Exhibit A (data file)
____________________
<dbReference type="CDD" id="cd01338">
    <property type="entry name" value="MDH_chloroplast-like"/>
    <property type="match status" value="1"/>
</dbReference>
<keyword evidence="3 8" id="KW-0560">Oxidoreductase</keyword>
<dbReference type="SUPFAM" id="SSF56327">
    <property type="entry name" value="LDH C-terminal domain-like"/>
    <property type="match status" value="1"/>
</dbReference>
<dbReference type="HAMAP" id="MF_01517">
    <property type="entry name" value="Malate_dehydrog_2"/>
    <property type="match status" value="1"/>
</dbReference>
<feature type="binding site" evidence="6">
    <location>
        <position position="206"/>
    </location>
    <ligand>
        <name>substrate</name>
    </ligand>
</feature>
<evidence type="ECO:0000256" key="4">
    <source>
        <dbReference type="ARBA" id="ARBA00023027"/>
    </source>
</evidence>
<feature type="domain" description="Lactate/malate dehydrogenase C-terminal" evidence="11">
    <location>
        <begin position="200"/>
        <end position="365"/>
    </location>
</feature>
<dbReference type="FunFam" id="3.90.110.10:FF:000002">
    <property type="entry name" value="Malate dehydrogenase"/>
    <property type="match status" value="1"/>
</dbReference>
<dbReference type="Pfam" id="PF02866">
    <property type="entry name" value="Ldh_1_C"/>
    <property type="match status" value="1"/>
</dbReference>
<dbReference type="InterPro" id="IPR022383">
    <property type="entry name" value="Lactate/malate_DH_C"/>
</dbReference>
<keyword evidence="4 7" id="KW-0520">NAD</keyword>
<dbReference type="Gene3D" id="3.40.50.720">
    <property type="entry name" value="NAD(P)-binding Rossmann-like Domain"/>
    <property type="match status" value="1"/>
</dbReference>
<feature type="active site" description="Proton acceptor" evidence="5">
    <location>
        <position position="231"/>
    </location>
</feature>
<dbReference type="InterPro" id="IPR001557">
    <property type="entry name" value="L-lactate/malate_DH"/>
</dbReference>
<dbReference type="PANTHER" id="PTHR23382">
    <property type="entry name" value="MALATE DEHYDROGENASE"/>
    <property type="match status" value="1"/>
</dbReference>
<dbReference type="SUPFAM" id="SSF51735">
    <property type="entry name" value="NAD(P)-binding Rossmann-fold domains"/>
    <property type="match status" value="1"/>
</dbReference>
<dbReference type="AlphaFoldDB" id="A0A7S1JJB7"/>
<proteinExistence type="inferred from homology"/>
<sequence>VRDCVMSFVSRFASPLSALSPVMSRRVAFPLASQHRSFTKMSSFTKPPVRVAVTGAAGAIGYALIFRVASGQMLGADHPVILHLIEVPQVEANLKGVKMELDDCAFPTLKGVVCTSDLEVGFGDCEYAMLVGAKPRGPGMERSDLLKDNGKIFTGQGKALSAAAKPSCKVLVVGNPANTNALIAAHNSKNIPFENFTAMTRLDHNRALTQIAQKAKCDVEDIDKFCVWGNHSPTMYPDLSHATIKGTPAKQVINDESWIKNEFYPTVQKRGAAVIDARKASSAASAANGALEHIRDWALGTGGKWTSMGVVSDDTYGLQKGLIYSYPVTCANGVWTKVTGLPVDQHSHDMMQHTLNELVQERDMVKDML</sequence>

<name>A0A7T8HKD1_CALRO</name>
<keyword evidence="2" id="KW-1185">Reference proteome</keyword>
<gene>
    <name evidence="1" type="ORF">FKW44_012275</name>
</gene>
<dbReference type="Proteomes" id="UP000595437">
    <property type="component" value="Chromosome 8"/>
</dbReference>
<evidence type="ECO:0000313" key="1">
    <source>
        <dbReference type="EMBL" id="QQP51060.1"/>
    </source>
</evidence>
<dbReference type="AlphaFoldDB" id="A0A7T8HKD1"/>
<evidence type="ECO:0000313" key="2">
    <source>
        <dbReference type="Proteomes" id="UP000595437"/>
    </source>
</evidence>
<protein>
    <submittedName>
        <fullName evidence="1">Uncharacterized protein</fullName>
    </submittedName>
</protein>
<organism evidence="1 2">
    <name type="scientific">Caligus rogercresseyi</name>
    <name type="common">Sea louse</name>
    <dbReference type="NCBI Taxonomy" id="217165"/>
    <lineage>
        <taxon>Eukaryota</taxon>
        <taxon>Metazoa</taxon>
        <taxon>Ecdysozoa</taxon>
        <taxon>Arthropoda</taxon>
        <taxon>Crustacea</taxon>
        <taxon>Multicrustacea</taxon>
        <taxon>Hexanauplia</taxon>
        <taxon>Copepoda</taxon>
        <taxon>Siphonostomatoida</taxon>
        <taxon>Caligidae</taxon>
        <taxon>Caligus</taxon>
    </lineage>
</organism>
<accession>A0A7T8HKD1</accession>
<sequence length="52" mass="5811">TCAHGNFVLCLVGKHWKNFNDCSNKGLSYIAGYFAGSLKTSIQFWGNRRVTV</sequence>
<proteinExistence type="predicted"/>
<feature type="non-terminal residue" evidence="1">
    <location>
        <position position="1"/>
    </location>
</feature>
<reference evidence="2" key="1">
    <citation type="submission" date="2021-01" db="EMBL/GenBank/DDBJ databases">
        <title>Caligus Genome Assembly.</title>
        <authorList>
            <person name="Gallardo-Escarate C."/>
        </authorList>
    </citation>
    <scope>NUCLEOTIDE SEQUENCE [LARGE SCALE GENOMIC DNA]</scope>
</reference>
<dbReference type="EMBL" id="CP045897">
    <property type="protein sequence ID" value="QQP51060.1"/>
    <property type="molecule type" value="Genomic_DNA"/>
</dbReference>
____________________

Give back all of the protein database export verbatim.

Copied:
<dbReference type="CDD" id="cd01338">
    <property type="entry name" value="MDH_chloroplast-like"/>
    <property type="match status" value="1"/>
</dbReference>
<keyword evidence="3 8" id="KW-0560">Oxidoreductase</keyword>
<dbReference type="SUPFAM" id="SSF56327">
    <property type="entry name" value="LDH C-terminal domain-like"/>
    <property type="match status" value="1"/>
</dbReference>
<dbReference type="HAMAP" id="MF_01517">
    <property type="entry name" value="Malate_dehydrog_2"/>
    <property type="match status" value="1"/>
</dbReference>
<feature type="binding site" evidence="6">
    <location>
        <position position="206"/>
    </location>
    <ligand>
        <name>substrate</name>
    </ligand>
</feature>
<evidence type="ECO:0000256" key="4">
    <source>
        <dbReference type="ARBA" id="ARBA00023027"/>
    </source>
</evidence>
<feature type="domain" description="Lactate/malate dehydrogenase C-terminal" evidence="11">
    <location>
        <begin position="200"/>
        <end position="365"/>
    </location>
</feature>
<dbReference type="FunFam" id="3.90.110.10:FF:000002">
    <property type="entry name" value="Malate dehydrogenase"/>
    <property type="match status" value="1"/>
</dbReference>
<dbReference type="Pfam" id="PF02866">
    <property type="entry name" value="Ldh_1_C"/>
    <property type="match status" value="1"/>
</dbReference>
<dbReference type="InterPro" id="IPR022383">
    <property type="entry name" value="Lactate/malate_DH_C"/>
</dbReference>
<keyword evidence="4 7" id="KW-0520">NAD</keyword>
<dbReference type="Gene3D" id="3.40.50.720">
    <property type="entry name" value="NAD(P)-binding Rossmann-like Domain"/>
    <property type="match status" value="1"/>
</dbReference>
<feature type="active site" description="Proton acceptor" evidence="5">
    <location>
        <position position="231"/>
    </location>
</feature>
<dbReference type="InterPro" id="IPR001557">
    <property type="entry name" value="L-lactate/malate_DH"/>
</dbReference>
<dbReference type="PANTHER" id="PTHR23382">
    <property type="entry name" value="MALATE DEHYDROGENASE"/>
    <property type="match status" value="1"/>
</dbReference>
<dbReference type="SUPFAM" id="SSF51735">
    <property type="entry name" value="NAD(P)-binding Rossmann-fold domains"/>
    <property type="match status" value="1"/>
</dbReference>
<dbReference type="AlphaFoldDB" id="A0A7S1JJB7"/>
<proteinExistence type="inferred from homology"/>
<sequence>VRDCVMSFVSRFASPLSALSPVMSRRVAFPLASQHRSFTKMSSFTKPPVRVAVTGAAGAIGYALIFRVASGQMLGADHPVILHLIEVPQVEANLKGVKMELDDCAFPTLKGVVCTSDLEVGFGDCEYAMLVGAKPRGPGMERSDLLKDNGKIFTGQGKALSAAAKPSCKVLVVGNPANTNALIAAHNSKNIPFENFTAMTRLDHNRALTQIAQKAKCDVEDIDKFCVWGNHSPTMYPDLSHATIKGTPAKQVINDESWIKNEFYPTVQKRGAAVIDARKASSAASAANGALEHIRDWALGTGGKWTSMGVVSDDTYGLQKGLIYSYPVTCANGVWTKVTGLPVDQHSHDMMQHTLNELVQERDMVKDML</sequence>

<name>A0A7T8HKD1_CALRO</name>
<keyword evidence="2" id="KW-1185">Reference proteome</keyword>
<gene>
    <name evidence="1" type="ORF">FKW44_012275</name>
</gene>
<dbReference type="Proteomes" id="UP000595437">
    <property type="component" value="Chromosome 8"/>
</dbReference>
<evidence type="ECO:0000313" key="1">
    <source>
        <dbReference type="EMBL" id="QQP51060.1"/>
    </source>
</evidence>
<dbReference type="AlphaFoldDB" id="A0A7T8HKD1"/>
<evidence type="ECO:0000313" key="2">
    <source>
        <dbReference type="Proteomes" id="UP000595437"/>
    </source>
</evidence>
<protein>
    <submittedName>
        <fullName evidence="1">Uncharacterized protein</fullName>
    </submittedName>
</protein>
<organism evidence="1 2">
    <name type="scientific">Caligus rogercresseyi</name>
    <name type="common">Sea louse</name>
    <dbReference type="NCBI Taxonomy" id="217165"/>
    <lineage>
        <taxon>Eukaryota</taxon>
        <taxon>Metazoa</taxon>
        <taxon>Ecdysozoa</taxon>
        <taxon>Arthropoda</taxon>
        <taxon>Crustacea</taxon>
        <taxon>Multicrustacea</taxon>
        <taxon>Hexanauplia</taxon>
        <taxon>Copepoda</taxon>
        <taxon>Siphonostomatoida</taxon>
        <taxon>Caligidae</taxon>
        <taxon>Caligus</taxon>
    </lineage>
</organism>
<accession>A0A7T8HKD1</accession>
<sequence length="52" mass="5811">TCAHGNFVLCLVGKHWKNFNDCSNKGLSYIAGYFAGSLKTSIQFWGNRRVTV</sequence>
<proteinExistence type="predicted"/>
<feature type="non-terminal residue" evidence="1">
    <location>
        <position position="1"/>
    </location>
</feature>
<reference evidence="2" key="1">
    <citation type="submission" date="2021-01" db="EMBL/GenBank/DDBJ databases">
        <title>Caligus Genome Assembly.</title>
        <authorList>
            <person name="Gallardo-Escarate C."/>
        </authorList>
    </citation>
    <scope>NUCLEOTIDE SEQUENCE [LARGE SCALE GENOMIC DNA]</scope>
</reference>
<dbReference type="EMBL" id="CP045897">
    <property type="protein sequence ID" value="QQP51060.1"/>
    <property type="molecule type" value="Genomic_DNA"/>
</dbReference>